Growth in banking system credit going strong, but how long will the good times last?


Aug 27, 22 | by: Jaspreet Singh Arora

Data collected by the RBI from 33 scheduled commercial banks (accounting for ~90% of the total non-food credit employed) shows that as of the first fortnight of Jun-22, outstanding credit has grown a healthy 13.7% YoY to Rs 121 trillion.

Amidst all the din about the rising cost of living and a possible global economic recession, the news about a pickup in non-food credit growth often gets ignored. After a lacklustre mid-single digit growth over a two-year period, non-food credit growth has picked up steam. Data collected by the RBI from 33 scheduled commercial banks (accounting for ~90% of the total non-food credit employed) shows that as of the first fortnight of Jun-22, outstanding credit has grown a healthy 13.7% YoY to Rs 121 trillion.

The percentage is not to be scoffed at, as it marks a two-and-a-half-year high clearly indicating that growth has bounced back to pre-Covid levels. Before we get into whether this trend is sustainable or not let’s first analyse in a little more detail about which segments are driving this growth.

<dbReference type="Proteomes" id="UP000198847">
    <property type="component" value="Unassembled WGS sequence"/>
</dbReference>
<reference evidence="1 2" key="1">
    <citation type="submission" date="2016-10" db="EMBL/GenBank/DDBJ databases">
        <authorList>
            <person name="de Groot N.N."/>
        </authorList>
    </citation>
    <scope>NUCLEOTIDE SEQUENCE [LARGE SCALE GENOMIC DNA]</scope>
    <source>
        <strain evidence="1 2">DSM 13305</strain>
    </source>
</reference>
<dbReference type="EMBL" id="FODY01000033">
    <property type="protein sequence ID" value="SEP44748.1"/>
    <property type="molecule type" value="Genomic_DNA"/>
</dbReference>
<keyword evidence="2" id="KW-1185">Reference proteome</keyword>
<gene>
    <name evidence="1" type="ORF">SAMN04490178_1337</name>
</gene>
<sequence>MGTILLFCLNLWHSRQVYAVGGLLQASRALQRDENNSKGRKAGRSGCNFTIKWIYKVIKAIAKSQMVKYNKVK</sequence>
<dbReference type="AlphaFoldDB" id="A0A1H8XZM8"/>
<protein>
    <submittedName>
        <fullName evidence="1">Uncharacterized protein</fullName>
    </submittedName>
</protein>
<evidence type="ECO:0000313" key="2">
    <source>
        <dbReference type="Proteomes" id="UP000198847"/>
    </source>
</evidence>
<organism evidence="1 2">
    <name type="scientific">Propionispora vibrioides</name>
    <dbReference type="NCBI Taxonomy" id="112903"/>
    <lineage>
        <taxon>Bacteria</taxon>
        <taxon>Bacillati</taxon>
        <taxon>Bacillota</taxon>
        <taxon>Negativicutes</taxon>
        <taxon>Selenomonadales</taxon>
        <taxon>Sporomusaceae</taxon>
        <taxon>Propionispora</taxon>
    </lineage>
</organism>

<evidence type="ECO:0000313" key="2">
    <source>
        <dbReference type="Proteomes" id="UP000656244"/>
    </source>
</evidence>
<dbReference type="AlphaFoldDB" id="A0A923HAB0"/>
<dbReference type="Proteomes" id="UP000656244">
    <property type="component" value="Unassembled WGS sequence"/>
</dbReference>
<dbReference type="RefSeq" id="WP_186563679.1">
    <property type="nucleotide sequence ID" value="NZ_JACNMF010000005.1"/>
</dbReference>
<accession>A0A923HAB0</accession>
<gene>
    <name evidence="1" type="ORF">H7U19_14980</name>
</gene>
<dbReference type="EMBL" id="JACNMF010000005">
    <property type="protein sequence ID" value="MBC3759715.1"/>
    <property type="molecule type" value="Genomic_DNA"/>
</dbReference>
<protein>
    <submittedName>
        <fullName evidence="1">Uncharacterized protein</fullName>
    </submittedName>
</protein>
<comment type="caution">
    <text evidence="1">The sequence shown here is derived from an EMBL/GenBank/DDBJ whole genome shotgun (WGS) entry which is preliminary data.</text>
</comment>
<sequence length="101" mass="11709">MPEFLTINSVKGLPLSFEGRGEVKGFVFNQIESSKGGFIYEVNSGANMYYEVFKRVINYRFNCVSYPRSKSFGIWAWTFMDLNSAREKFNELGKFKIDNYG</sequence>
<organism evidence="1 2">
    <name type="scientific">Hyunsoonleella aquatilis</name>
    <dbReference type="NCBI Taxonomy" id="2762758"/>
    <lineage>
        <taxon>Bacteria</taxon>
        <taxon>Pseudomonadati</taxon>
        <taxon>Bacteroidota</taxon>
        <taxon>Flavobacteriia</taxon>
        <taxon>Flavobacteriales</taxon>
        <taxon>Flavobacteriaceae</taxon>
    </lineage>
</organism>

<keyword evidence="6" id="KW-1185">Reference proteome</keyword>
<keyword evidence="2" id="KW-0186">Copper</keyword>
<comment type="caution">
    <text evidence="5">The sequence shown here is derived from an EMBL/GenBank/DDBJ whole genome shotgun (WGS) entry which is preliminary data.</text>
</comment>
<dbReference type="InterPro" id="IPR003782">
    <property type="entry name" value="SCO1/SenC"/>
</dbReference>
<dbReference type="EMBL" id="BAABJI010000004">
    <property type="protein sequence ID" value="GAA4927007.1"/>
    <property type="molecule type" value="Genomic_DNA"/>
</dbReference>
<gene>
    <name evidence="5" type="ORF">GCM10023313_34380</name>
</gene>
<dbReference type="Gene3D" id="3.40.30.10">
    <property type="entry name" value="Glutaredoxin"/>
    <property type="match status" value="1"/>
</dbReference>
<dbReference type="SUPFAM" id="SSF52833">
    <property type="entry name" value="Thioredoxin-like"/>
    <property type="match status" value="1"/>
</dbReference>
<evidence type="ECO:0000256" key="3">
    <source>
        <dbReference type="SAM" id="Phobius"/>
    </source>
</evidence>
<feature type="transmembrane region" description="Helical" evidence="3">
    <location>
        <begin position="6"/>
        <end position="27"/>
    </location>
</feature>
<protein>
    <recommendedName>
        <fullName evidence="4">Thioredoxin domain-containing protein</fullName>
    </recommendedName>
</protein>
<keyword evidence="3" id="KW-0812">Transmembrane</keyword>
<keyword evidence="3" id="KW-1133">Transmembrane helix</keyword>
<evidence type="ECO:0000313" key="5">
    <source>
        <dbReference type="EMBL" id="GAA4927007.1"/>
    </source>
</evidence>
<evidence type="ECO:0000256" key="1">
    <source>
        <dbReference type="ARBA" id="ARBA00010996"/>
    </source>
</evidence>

Retail Sector

As the charts below shows, the brightest spot continues to remain the retail loan segment. Constituting around 29% of the total non-food credit, this segment has grown by a rapid 18% YoY. In fact, retail loans have never quite seen a slowdown even during the pandemic, having grown in double digits in the previous two year period. Within the retail loan segment, while housing loans have grown by a steady 15% YoY, vehicle loans, credit cards and consumer durables have been the main drivers. This would indicate continued traction in urban middle/upper class consumption as this was the segment which was relatively less impacted by the pandemic. However, one should also remember that higher prices of vehicles and durables following higher commodity prices is also a factor at play here.